Accession Number:

ADA324070

Title:

First, Do No Harm: Expertise and Metacognition in Laparoscopic Surgery.

Descriptive Note:

Doctoral thesis,

Corporate Author:

AIR FORCE INST OF TECH WRIGHT-PATTERSON AFB OH

Personal Author(s):

Report Date:

1997-04-17

Pagination or Media Count:

283.0

Abstract:

Minimally invasive surgery is a double-edged sword presenting both advantages and dangers to a patient. On the one hand, damage to healthy tissue is reduced and recovery periods are shorter. On the other hand, the surgeon is handicapped by degraded perceptual information so that the probability of certain types of errors is increased e.g., cutting or damaging the common bile duct during laparoscopic cholecystectomy. In challenging cases surgeons continually assess whether the patients best interest might be served by converting a laparoscopic case to an open-incision one. Converting widens the scope and quality of perceptual information available, providing hands and eyes with direct access to the operative area. This research focuses on surgical decision making in the context of the decision to convert. A cognitive task analysis effort, involving field observations and a research study, was undertaken to elicit information about decisions made during surgery. Ten experienced staff and ten senior resident surgeons were shown videotape from a difficult laparoscopic surgery case. The surgeons responded to structured questions at critical points in the procedure and also provided running commentary as the operation unfolded. Based on their observations, approximately half of the surgeons decided that the case should be converted to an open procedure at some point during the operation. The verbal protocols were analyzed to identify differences as a function of expertise staff vs. resident and of the conversion decision opener vs. nonopener. Staff surgeons made significantly more inferences and predictions from perceptual information and expressed awareness of boundary conditions to safe operation more frequently than resident surgeons interviewed. Further, there was evidence for a lack of situation awareness for the residents who chose not to open.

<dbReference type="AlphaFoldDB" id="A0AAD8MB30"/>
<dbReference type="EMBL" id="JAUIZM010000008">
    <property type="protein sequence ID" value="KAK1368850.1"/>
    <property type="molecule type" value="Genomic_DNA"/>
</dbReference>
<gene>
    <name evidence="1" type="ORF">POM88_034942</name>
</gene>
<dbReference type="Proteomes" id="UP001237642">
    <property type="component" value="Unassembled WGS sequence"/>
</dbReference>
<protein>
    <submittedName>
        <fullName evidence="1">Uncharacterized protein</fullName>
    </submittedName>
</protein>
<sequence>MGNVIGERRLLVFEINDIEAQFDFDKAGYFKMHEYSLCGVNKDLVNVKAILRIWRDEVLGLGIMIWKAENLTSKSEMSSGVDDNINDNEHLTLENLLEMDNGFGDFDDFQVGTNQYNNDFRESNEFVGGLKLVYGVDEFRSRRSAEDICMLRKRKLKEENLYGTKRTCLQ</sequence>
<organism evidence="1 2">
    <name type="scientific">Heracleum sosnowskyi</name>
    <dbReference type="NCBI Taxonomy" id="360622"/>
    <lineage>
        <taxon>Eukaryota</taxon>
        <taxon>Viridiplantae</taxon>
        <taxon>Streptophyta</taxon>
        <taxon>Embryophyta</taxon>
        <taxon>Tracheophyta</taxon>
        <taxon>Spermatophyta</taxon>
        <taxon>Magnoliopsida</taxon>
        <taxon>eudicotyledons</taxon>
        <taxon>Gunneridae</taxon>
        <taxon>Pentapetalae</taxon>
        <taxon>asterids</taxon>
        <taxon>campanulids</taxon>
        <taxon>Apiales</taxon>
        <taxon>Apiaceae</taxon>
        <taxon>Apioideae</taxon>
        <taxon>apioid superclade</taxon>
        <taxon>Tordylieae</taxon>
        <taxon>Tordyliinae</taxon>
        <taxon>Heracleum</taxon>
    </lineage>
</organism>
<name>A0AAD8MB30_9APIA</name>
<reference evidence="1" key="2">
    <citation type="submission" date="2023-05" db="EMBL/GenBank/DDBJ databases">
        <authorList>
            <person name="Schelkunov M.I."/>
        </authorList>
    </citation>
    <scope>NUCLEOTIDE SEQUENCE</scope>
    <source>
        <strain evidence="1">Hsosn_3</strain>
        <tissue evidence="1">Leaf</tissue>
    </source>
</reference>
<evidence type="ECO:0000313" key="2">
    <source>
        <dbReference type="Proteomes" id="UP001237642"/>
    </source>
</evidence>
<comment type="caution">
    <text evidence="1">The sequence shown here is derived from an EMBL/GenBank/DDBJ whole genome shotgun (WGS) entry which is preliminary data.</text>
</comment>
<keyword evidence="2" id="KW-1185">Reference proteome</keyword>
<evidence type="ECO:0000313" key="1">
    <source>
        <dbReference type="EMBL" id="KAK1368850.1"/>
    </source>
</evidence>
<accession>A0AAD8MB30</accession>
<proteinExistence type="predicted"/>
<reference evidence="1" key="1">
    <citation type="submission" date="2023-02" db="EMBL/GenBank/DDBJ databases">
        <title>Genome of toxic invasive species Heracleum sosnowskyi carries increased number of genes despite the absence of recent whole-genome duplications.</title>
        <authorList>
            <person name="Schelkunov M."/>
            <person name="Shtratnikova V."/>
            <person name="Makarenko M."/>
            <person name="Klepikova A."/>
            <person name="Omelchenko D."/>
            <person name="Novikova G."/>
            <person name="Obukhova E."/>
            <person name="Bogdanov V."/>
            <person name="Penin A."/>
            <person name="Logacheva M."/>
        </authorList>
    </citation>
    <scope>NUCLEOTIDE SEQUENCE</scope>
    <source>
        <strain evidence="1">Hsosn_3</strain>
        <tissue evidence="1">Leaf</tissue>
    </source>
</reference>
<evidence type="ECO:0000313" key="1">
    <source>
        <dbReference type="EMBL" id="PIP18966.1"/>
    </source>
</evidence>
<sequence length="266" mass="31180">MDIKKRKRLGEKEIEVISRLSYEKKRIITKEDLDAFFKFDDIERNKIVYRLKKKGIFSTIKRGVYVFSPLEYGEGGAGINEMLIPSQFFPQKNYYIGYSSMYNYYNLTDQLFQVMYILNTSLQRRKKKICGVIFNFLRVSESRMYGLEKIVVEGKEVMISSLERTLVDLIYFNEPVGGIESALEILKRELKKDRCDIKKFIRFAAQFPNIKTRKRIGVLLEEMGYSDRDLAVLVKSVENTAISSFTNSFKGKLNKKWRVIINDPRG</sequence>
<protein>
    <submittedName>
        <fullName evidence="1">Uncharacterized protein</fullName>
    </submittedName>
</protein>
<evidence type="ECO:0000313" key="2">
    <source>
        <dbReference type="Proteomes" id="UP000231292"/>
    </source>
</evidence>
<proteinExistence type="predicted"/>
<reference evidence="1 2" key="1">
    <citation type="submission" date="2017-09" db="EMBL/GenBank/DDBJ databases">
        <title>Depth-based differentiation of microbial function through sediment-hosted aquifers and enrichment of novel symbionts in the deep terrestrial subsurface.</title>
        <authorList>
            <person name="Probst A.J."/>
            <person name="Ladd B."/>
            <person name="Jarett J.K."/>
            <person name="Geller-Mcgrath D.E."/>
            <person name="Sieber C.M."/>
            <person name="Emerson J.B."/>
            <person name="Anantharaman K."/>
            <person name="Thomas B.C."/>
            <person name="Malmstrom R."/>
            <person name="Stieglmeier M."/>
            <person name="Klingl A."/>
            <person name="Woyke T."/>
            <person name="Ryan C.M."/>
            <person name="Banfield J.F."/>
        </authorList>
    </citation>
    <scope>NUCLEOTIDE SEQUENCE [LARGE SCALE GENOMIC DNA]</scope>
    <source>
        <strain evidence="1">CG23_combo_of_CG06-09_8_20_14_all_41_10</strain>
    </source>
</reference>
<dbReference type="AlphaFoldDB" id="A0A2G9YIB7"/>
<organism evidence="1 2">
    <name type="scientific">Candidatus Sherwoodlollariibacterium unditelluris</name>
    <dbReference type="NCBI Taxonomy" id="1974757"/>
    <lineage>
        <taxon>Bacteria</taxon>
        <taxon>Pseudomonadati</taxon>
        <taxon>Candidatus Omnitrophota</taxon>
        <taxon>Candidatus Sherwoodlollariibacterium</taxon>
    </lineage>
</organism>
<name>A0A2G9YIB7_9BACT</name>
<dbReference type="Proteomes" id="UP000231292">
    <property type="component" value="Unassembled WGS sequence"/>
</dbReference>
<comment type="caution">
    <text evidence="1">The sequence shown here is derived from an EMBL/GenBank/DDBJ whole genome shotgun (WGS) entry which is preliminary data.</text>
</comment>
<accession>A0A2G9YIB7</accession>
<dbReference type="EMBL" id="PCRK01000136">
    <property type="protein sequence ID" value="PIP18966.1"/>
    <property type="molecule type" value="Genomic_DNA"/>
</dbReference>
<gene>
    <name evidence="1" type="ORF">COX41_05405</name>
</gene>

Subject Categories:

  • Medicine and Medical Research
  • Lasers and Masers
  • Cybernetics

Distribution Statement:

APPROVED FOR PUBLIC RELEASE